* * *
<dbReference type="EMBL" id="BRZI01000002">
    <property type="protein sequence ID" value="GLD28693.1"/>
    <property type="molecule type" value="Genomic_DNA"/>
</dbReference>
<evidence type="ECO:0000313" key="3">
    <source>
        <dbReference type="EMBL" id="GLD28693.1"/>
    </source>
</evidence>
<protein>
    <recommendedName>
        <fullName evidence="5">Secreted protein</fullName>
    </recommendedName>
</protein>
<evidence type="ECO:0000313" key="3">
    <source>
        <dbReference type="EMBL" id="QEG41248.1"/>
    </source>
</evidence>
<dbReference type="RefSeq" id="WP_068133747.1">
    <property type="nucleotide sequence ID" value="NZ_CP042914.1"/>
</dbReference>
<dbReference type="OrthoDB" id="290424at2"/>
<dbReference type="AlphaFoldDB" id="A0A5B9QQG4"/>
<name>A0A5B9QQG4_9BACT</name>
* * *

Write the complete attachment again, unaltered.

<dbReference type="EMBL" id="BRZI01000002">
    <property type="protein sequence ID" value="GLD28693.1"/>
    <property type="molecule type" value="Genomic_DNA"/>
</dbReference>
<evidence type="ECO:0000313" key="3">
    <source>
        <dbReference type="EMBL" id="GLD28693.1"/>
    </source>
</evidence>
<protein>
    <recommendedName>
        <fullName evidence="5">Secreted protein</fullName>
    </recommendedName>
</protein>
<evidence type="ECO:0000313" key="3">
    <source>
        <dbReference type="EMBL" id="QEG41248.1"/>
    </source>
</evidence>
<dbReference type="RefSeq" id="WP_068133747.1">
    <property type="nucleotide sequence ID" value="NZ_CP042914.1"/>
</dbReference>
<dbReference type="OrthoDB" id="290424at2"/>
<dbReference type="AlphaFoldDB" id="A0A5B9QQG4"/>
<name>A0A5B9QQG4_9BACT</name>